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 Richard Blackford discusses KALON

String Quartet & String Orchestra

Kalon is the Greek word for perfect physical and moral beauty, as conceived by the philosophers of Classical Greece. The three movements explore different aspects of Kalon, also the context in which beauty can exist in ugliness and darkness.  Movement I is a celebratory exploration of subject and countersubject in contrasting tempi; Movement II dramatizes the tempo conflicts with persistent interruptions and dissolves; Movement III explores complex overlapping music in which a single pulse mainly synchronises the two groups. Whereas Movements I and III mostly combine the two groups throughout, Movement II, the longest and most dramatic, presents each group in sustained sections before they are set into conflict with each other.

At twenty-four minutes Kalon is by far the most ambitious work that I attempted during my PhD degree at Bristol University and was written from 2015-2016. In choosing a string quartet and string orchestra playing in consistently different tempi I wished to explore new antiphonal possibilities, new rules of counterpoint, new definitions of rhythmic consonance and dissonance. It was originally conceived for two orchestral groups separated on the concert platform with two conductors. I then tried to simplify the concept by writing it for two string orchestras, again with two conductors, being attracted to the antiphonal effect in Bartok’s Music For Strings, Percussion and Celesta. I then read that the Cavatina from Beethoven’s String Quartet No. 13 op.130 had been selected as the final work on the Voyager Record, containing a broad sample of Earth’s sounds, languages and music and lauched into space in 1977.  I found the idea of a string quartet and Beethoven’s Cavatina in interstellar space so moving I decided to score Kalon for string quartet and string orchestra. My chosen ensemble also has kinship with the concerto grosso, and my initial concern that the piece would require two conductors was allayed by Martyn Brabbins, who affirmed that even in the most complex collisions of multiple tempi, one conductor would suffice. I created a number of simulations on Logic, bouncing the string quartet’s music onto audio and then inputting a new sequence for the music of the string orchestra. I rejected sketch after sketch, discovering that if the music of each group was too complex, the combination of the two groups in multiple tempi sounded a mess. Ligeti’s Foreword kept reminding me that the key to the complexity I sought by combining two tempi lay in the simplicity of each group. In this regard I also found Harrison Birtwistle’s preface to the score of Theseus Game (written for two instrumental groups with two conductors) particularly relevant: “Here the intention behind using two conductors was to allow a greater amount of freedom than would be possible otherwise. The various layers are mostly quite simple in themselves, but with two conductors it was possible to fly in different directions and do things that could not be done with only one. If things are too complex they cancel each other out”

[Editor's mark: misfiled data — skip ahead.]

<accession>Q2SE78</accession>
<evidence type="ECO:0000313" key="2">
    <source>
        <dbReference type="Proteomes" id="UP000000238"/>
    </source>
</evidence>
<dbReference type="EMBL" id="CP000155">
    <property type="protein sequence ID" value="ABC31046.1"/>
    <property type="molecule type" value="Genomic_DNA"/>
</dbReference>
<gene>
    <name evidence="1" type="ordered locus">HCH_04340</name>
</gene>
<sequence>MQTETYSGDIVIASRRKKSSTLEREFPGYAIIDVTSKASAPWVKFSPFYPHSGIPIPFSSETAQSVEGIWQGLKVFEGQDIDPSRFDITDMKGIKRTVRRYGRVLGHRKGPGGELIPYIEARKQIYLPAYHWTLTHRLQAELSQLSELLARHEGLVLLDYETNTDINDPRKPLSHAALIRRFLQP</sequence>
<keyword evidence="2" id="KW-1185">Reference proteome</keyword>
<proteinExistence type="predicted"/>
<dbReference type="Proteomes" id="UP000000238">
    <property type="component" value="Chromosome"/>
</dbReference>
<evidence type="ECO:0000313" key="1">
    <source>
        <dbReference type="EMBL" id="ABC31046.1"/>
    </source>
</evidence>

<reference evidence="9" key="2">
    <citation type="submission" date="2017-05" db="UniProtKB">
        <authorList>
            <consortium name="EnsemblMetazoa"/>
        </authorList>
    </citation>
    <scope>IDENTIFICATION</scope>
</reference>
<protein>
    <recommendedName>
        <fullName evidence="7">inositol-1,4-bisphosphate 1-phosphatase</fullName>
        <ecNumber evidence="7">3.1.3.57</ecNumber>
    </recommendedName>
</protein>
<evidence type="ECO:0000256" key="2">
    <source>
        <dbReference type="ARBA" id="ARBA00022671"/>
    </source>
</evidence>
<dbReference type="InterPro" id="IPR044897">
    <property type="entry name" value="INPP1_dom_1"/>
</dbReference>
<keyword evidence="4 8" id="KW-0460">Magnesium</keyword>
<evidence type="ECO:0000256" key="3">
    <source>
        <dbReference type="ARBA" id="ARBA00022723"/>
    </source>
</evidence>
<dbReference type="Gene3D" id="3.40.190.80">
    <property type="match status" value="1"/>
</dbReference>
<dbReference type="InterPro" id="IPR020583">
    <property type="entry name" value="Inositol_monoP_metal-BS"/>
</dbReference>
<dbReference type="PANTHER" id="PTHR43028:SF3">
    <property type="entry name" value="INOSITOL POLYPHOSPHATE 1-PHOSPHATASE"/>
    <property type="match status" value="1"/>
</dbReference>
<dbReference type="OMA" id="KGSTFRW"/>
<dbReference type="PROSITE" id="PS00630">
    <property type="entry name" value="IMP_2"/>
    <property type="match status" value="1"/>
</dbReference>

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From the Catalogue

Cameo Classics is now owned by The Lyrita Recorded Edition Trust which was founded by the late Richard Itter to promote British Classical Music through the Lyrita label and to curate the Itter Broadcast Collection. “We will operate Cameo alongside the Lyrita label, both of them being distributed under exclusive licence by Nimbus / Wyastone. The important British premieres that appeared on Cameo, works by Somervell, Blower, and Howell among others, will be re mastered and recompiled for immediate issue on the Lyrita label. The remaining Cameo titles will be re mastered and re-presented with a new design during 2018, alongside a new release programme drawn from the non-British material contained in the Itter Broadcast Collection.” Adrian Farmer, Lyrita Trustee

Itter Broadcast Collection
Richard Itter had a life-long fascination with recording and he acquired professional equipment for disc and tape recording for solely private use. From his home in Burnham he was able to receive a strong signal from the BBC Wrotham transmitter, which was constructed in 1951 and began broadcasting VHF/FM on 2 May 1955. His domestic recordings from BBC transmissions (including Proms, premieres, operas, symphonies and chamber music – more than 2000 works in total), date from 1952-1996. Everything was initially recorded on magnetic tape, but up to 1955 particularly important performances were transferred to acetate disc. These fragile discs were never played and have remained in excellent condition, as have the majority of the tapes which make up the bulk of the collection. In 2014 the Lyrita Recorded Edition Trust began to transfer this priceless archive and has put in place formal agreements with both the BBC and the Musicians Union to enable the release of these archived items to the public.

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sales@wyastone.co.uk